One of the best ways to treat the condition is through iron infusion, and also with iron supplements, or changes to diet. We also need to make sure the cause of the iron deficiency is addressed as well.
Symptoms of iron deficiency anaemia
The symptoms of iron deficiency anaemia can be mild at first, and some people may not even notice them. Many people are completely unaware that they may be low in iron, or are actually iron deficient.
The symptoms of moderate to severe iron deficiency anaemia include:
- general fatigue
- pale skin
- Bruising easy
- shortness of breath
- Strange cravings to eat items that aren’t food, such as dirt, ice, or clay
- Tingling or crawling feeling in the legs
- Tongue swelling or soreness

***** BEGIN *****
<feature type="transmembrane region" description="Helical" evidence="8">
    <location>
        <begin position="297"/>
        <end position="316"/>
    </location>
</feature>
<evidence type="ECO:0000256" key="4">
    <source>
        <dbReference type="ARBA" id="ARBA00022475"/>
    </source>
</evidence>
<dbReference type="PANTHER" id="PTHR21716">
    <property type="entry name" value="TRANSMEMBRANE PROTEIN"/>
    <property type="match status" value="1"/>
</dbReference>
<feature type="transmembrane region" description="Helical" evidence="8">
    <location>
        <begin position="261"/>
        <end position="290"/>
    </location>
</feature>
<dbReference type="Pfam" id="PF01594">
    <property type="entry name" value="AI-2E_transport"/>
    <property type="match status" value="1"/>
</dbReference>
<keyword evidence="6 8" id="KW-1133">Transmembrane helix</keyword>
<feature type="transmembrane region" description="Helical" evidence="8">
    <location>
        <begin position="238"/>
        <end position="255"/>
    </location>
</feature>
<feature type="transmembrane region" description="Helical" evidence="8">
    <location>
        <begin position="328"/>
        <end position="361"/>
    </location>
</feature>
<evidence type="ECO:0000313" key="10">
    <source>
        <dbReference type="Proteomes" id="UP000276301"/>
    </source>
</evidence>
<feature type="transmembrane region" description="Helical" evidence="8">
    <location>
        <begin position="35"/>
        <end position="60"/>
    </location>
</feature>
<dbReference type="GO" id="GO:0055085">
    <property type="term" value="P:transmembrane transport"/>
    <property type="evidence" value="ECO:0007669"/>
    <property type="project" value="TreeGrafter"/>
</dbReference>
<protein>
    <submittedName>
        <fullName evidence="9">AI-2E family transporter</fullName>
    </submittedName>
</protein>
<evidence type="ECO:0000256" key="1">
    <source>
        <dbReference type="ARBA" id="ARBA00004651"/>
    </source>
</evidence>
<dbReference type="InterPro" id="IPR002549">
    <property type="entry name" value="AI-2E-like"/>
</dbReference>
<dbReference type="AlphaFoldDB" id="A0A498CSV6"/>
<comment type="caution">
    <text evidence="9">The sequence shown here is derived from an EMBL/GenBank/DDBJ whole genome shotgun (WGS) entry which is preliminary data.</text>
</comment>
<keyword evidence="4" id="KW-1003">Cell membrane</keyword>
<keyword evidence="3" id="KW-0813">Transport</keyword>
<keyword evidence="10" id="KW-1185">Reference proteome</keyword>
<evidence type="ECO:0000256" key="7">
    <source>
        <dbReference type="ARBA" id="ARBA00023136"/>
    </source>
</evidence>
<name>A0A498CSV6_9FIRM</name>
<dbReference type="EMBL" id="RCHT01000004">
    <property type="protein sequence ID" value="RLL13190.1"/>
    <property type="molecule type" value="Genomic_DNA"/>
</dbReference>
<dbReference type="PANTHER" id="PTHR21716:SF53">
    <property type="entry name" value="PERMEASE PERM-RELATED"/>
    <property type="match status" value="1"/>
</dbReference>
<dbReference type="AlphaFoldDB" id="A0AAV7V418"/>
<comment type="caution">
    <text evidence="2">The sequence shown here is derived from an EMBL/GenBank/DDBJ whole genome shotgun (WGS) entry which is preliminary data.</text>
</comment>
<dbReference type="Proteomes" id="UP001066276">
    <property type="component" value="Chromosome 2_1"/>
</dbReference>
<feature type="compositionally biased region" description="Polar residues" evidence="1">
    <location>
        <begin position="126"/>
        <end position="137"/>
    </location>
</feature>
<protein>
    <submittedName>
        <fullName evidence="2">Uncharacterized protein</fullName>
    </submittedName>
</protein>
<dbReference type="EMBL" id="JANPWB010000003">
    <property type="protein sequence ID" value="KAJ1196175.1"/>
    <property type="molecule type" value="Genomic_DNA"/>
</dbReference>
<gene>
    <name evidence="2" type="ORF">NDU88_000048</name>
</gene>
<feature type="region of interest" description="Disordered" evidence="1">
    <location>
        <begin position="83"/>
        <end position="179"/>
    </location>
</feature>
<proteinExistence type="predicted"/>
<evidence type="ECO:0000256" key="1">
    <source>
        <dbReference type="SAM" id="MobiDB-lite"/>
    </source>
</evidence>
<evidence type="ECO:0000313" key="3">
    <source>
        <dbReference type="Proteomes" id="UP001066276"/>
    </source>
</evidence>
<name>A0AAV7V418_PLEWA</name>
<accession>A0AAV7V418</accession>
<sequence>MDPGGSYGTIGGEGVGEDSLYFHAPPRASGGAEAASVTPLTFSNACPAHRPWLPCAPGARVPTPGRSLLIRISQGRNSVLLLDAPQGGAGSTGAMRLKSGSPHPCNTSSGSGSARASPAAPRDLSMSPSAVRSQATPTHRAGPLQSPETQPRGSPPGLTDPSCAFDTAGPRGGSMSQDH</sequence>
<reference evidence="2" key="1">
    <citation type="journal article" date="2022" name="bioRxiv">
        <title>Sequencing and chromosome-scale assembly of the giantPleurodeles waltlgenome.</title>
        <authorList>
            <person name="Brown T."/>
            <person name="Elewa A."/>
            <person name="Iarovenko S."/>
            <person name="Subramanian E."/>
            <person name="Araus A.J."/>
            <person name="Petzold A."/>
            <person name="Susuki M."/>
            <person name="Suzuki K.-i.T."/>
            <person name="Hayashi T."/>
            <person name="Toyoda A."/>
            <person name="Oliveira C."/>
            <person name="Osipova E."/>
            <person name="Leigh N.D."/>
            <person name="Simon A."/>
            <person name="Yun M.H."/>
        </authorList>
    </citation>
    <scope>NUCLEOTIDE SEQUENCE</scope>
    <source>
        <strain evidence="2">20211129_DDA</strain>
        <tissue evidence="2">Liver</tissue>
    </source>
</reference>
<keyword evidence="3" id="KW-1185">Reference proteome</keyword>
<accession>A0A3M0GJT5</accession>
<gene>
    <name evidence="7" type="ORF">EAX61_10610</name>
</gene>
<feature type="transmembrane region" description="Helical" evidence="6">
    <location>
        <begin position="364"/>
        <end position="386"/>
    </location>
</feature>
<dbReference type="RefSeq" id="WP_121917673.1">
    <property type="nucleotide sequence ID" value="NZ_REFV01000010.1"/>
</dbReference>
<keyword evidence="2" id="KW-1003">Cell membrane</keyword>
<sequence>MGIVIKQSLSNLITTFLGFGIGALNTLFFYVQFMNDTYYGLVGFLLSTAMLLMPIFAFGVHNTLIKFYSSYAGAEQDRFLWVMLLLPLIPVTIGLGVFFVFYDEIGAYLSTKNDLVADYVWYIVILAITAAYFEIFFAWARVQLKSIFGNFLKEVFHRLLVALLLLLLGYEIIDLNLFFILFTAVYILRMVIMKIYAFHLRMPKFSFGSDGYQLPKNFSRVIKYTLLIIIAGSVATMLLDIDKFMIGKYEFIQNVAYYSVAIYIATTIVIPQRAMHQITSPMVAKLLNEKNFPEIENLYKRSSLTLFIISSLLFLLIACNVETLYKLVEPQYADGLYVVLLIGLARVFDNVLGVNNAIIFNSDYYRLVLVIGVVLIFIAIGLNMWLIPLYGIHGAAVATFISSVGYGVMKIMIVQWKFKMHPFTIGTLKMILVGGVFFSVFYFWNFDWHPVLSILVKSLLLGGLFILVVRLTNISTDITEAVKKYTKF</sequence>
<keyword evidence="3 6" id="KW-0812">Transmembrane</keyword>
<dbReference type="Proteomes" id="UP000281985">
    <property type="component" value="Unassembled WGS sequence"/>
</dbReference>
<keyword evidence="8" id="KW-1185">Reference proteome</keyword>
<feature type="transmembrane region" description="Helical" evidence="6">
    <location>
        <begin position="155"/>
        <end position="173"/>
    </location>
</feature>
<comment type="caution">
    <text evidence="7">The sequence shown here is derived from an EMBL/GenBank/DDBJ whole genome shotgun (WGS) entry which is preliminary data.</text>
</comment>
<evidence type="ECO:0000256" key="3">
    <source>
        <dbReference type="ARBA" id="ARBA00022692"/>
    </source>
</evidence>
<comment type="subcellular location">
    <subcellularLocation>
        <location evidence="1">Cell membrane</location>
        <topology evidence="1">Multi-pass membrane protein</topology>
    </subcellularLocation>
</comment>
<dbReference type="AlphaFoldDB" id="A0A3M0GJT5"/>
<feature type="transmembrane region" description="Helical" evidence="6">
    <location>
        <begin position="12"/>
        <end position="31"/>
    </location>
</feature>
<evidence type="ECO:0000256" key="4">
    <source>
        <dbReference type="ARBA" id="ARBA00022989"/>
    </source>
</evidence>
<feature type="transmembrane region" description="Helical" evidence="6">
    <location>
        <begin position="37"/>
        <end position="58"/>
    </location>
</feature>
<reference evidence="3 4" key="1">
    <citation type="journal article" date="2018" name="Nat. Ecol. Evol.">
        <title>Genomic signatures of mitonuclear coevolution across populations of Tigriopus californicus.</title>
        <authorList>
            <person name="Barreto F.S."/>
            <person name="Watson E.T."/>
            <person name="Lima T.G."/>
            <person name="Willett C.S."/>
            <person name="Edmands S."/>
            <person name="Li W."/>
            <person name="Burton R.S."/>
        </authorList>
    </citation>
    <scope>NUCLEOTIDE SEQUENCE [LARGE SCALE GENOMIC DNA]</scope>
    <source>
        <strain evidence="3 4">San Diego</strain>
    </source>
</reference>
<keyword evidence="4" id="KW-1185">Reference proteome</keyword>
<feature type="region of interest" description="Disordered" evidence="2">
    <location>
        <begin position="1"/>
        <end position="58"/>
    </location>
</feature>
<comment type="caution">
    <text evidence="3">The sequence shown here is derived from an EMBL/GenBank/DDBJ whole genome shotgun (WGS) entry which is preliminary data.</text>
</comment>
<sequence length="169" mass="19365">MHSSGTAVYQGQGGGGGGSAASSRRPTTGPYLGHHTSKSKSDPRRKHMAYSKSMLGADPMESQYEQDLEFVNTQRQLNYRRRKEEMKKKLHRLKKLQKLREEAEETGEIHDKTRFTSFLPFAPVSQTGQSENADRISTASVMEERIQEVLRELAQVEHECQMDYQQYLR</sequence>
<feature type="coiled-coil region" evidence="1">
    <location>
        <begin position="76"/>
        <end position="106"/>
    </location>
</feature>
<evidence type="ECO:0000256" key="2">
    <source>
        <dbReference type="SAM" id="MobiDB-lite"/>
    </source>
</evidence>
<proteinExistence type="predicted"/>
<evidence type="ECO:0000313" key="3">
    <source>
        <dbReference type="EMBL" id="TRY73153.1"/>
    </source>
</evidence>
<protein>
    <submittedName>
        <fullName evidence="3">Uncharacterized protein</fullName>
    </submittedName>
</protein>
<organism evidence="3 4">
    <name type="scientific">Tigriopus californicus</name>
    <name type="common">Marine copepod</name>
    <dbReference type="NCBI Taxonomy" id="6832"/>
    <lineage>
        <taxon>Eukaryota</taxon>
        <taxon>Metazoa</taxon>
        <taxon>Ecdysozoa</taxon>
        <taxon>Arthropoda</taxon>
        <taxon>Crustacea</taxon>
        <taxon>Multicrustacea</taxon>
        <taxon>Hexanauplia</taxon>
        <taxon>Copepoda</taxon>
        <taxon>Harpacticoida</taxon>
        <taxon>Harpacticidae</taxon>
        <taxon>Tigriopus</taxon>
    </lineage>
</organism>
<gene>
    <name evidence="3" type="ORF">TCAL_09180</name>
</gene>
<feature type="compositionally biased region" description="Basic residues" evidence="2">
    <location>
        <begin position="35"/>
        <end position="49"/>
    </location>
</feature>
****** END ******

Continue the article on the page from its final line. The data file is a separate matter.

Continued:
- Cold hands and feet
- Brittle nails
- Headaches and migraines
- Sore joints
- Brain fog and lack of concentration.
The serious complications of unmanaged iron deficiency.
Undiagnosed, or unmanaged iron-deficiency may cause the following severe complications:
- Heart problems.If you do not have enough hemoglobin-carrying red blood cells, your heart has to work harder to move oxygen-rich blood through your body. When your heart has to work harder, this can lead to several conditions: irregular heartbeats called arrhythmias, a heart murmur, an enlarged heart, or even heart failure.
Severe anemia due to any cause may produce hypoxemia and enhance the occurrence of coronary insufficiency and myocardial ischemia.
- Increased risk of infections- Research has shown that iron deficiency anaemia can affect your immune system (the body’s natural defence system), making you more susceptible to illness and infection.
- Motor or cognitivedevelopment delays- This mainly occurs in children. Children deficient in iron may exhibit behavioral disturbances.